Clinical Trials and Older Adults — Strategies to Drive Older Adult Participation

Momentum Discussion at GSA's 2018 Annual Scientific Meeting
Moderator: Stephanie A. Studenski
Panelists: Roger A. Fielding, Jay S. Magaziner

Individuals enrolled in a clinical trial of a novel intervention ought to represent those who are intended to benefit. However, older adults, especially those with multimorbidity or frailty, are under-represented in most trials, even when they may benefit and are likely to use the intervention in real life. While practical barriers and unnecessary research assumptions have limited participation, multiple feasible solutions exist. This session, based on a recent conference, described the strengths and limitations of trial design and implementation strategies that can open the door to greater participation by, and generalizability to, a broad range of older adults.

Recruiting Older Adults for Clinical Trials: Communication Tips for Clinical Investigators

Vignette (link coming soon)
Until recently, older adults were generally not well-represented in clinical trials. As a result, the evidence base for guiding treatment in this population is less robust than for younger adults. Efforts are underway to ensure that more diverse patient populations are included in clinical trials. Therefore, enrolling older adults in clinical trials is important for supporting these efforts. Increasing communication with older adults about clinical trials is likely to improve enrollment. In fact, more than two-thirds of Americans say it’s likely they would participate in a clinical trial if recommended by their doctor. In this video, we will review tips for communicating with older adults, including both general communication strategies and specific points for discussing clinical trial enrollment.

GSA primary sm webLearn about aging from leading experts. Hear from educators, clinicians, administrators, researchers, and students who share their experiences, expertise, and innovations in aging.

Coming soon!

These National Institutes of Health (NIH) Research Conference Grants (R13 and U13) support programs are relevant to public health and to the scientific mission of the participating institutes and centers and GSA.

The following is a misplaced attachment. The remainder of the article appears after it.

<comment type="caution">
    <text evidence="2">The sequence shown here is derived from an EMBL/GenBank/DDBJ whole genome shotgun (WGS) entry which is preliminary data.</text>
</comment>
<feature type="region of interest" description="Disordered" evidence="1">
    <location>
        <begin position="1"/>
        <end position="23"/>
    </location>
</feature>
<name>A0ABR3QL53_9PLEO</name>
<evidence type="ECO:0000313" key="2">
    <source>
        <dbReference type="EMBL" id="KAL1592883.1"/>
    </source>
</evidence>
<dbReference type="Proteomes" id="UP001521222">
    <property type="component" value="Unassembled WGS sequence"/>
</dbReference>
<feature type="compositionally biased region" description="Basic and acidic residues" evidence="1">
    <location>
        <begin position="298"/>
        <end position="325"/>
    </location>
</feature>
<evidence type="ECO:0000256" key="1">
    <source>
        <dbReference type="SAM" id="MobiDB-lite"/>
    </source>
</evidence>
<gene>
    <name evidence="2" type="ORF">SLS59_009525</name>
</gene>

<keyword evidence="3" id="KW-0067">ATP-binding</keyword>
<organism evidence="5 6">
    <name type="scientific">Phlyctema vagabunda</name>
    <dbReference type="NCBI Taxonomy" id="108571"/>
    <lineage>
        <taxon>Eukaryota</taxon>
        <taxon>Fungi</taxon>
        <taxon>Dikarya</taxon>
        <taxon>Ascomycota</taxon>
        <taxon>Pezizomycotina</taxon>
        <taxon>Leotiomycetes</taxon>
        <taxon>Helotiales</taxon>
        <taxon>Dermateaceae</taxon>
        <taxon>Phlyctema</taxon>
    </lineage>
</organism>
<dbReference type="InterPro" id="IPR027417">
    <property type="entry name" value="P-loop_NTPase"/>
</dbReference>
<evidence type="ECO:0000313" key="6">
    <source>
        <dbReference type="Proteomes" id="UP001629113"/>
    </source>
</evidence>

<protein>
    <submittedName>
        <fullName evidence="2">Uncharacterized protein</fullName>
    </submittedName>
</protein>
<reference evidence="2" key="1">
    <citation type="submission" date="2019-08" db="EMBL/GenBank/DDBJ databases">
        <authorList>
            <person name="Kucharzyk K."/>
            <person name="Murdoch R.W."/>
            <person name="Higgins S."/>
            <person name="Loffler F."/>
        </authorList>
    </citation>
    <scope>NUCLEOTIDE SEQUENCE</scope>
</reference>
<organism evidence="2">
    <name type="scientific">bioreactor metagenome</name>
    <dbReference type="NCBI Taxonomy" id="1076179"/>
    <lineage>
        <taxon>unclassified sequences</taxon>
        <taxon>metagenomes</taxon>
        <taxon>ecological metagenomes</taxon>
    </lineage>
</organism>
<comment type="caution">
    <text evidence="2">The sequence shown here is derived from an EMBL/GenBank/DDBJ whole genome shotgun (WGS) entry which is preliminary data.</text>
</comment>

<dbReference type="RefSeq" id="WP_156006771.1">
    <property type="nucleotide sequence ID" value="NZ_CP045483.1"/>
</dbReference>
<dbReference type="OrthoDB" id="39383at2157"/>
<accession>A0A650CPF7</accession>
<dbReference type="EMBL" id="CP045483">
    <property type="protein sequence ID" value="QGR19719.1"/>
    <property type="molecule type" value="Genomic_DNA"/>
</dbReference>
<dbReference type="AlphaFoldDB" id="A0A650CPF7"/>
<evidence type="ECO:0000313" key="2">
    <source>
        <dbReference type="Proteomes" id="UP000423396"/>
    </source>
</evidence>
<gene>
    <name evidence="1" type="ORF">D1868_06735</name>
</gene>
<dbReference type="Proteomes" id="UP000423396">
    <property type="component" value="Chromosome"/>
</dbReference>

Video of May 10, 2018, Capitol Hill briefing, featuring:

  • Introducing GSA’s longevity economics report (James Appleby, CEO of The Gerontological Society of America)
  • Longevity economics report overview (Peter Cappelli, George W. Taylor Professor of Management at University of Pennsylvania)
  • Financial sector perspective (Kevin Crain, Head of Enterprise Financial Solutions for Bank of America Merrill Lynch)
  • U.S. Senate Special Committee on Aging special guest (Sarah A. Khasawinah)

Workgroup Members

Peter Cappelli, PhD, Chair
George W. Taylor Professor of Management
The Wharton School Center for Human Resources
University of Pennsylvania

Axel Börsch-Supan, PhD
Munich Center for the Economics of Aging
Max Planck Institute for Social Law and Social Policy

Gary Burtless, PhD
John C. and Nancy D. Whitehead Chair in Economic Studies
Brookings Institution


Kathleen J. Mullen, PhD
Senior Economist
RAND Corporation

Marcie Pitt-Catsouphes, PhD
Associate Dean and Cofounder
Sloan Center on Aging & Work
Professor, Graduate School of Social Work
Boston College

Surya Kolluri
Head of Policy and Planning
Bank of America Merrill Lynch


This program is developed by GSA and supported by Bank of America Merrill Lynch.

Publication Series